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Wetland and hydric soils

September 3, 2020

Soil and the inherent biogeochemical processes in wetlands contrast starkly with those in upland forests and rangelands. The differences stem from extended periods of anoxia, or the lack of oxygen in the soil, that characterize wetland soils; in contrast, upland soils are nearly always oxic. As a result, wetland soil biogeochemistry is characterized by anaerobic processes, and wetland vegetation exhibits specific adaptations to grow under these conditions. However, many wetlands may also have periods during the year where the soils are unsaturated and aerated. This fluctuation between aerated and nonaerated soil conditions, along with the specialized vegetation, gives rise to a wide variety of highly valued ecosystem services.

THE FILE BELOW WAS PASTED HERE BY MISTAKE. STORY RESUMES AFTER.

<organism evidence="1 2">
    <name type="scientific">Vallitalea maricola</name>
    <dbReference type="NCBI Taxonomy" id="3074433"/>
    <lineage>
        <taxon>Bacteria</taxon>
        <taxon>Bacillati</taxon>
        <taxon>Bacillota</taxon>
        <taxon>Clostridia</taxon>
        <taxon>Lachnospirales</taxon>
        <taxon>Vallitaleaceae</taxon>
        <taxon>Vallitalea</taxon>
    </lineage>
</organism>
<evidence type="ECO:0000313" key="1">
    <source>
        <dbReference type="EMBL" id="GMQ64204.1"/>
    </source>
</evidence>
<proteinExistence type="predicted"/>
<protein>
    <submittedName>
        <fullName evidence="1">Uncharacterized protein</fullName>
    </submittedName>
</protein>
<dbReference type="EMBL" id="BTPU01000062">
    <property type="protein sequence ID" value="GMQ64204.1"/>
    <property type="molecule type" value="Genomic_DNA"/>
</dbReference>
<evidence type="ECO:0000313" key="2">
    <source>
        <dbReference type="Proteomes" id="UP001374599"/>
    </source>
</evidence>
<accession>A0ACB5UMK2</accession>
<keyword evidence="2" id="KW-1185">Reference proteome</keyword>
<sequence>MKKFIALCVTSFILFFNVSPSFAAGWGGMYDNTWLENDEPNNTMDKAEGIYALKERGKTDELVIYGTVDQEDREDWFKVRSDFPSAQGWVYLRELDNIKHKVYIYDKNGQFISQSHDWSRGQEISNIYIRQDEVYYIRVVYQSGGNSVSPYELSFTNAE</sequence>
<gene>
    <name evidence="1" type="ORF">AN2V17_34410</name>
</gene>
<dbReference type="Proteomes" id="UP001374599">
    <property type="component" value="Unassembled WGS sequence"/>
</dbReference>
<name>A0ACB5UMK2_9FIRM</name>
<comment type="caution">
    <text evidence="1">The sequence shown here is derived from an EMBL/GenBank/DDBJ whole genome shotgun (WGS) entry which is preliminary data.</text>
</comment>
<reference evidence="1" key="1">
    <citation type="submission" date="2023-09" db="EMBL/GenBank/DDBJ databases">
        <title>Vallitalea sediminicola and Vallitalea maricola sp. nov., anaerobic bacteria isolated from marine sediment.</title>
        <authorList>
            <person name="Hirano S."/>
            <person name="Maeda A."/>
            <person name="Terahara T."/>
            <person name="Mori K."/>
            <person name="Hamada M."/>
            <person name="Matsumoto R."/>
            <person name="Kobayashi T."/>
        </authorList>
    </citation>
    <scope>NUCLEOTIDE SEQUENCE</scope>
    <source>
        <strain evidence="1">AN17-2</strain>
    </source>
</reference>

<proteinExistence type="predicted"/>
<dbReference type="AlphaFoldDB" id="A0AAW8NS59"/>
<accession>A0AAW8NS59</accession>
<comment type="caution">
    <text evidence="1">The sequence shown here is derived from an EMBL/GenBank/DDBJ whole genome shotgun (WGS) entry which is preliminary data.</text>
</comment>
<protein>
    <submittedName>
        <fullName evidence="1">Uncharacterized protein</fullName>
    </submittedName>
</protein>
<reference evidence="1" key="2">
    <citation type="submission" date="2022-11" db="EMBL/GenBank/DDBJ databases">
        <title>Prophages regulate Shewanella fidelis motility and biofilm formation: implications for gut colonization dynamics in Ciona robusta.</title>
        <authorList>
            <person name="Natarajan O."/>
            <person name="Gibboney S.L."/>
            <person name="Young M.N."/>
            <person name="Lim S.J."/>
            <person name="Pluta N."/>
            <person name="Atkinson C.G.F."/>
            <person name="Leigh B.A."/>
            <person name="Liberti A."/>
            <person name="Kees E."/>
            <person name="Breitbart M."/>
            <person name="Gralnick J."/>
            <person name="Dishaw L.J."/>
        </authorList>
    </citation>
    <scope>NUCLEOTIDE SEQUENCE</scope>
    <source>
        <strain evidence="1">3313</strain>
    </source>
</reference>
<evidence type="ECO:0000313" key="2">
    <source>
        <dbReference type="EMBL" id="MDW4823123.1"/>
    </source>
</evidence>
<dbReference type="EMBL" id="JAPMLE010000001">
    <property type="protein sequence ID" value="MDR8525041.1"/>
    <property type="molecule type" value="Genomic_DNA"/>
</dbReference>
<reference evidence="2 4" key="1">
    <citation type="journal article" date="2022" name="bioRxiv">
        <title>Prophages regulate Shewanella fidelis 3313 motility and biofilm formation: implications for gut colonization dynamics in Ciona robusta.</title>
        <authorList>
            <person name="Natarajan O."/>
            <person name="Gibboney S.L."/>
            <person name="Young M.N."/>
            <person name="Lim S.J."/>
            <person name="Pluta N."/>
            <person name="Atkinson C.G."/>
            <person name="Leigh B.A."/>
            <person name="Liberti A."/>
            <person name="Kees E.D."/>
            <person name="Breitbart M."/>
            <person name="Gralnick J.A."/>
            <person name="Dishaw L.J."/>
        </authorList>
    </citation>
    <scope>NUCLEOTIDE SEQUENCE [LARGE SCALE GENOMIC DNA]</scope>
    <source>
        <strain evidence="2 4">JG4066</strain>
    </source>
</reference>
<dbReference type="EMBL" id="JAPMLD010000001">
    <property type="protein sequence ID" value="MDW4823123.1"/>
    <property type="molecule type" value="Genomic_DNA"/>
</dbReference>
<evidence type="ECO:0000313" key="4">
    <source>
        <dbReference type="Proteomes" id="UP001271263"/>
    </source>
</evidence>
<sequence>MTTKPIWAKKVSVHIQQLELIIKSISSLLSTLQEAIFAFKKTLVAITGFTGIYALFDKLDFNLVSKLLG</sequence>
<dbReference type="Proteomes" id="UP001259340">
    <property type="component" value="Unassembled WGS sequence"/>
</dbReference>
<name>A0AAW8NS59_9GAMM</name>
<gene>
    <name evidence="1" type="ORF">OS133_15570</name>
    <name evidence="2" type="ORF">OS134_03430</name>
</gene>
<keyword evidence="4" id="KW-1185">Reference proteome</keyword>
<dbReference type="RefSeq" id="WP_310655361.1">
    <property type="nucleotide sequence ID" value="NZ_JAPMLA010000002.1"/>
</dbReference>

Publication Year 2020
Title Wetland and hydric soils
DOI 10.1007/978-3-030-45216-2_6
Authors Carl Trettin, Randall Kolka, Anne Marsh, Sheel Bansal, Eric Lilleskov, Patrick Megonigal, Marla Stelk, Graeme Lockaby, David D'Amore, Richard A. MacKenzie, Brian Tangen, Rodney A. Chimner, James Gries
Publication Type Book Chapter
Publication Subtype Book Chapter
Index ID 70214308
Record Source USGS Publications Warehouse
USGS Organization Northern Prairie Wildlife Research Center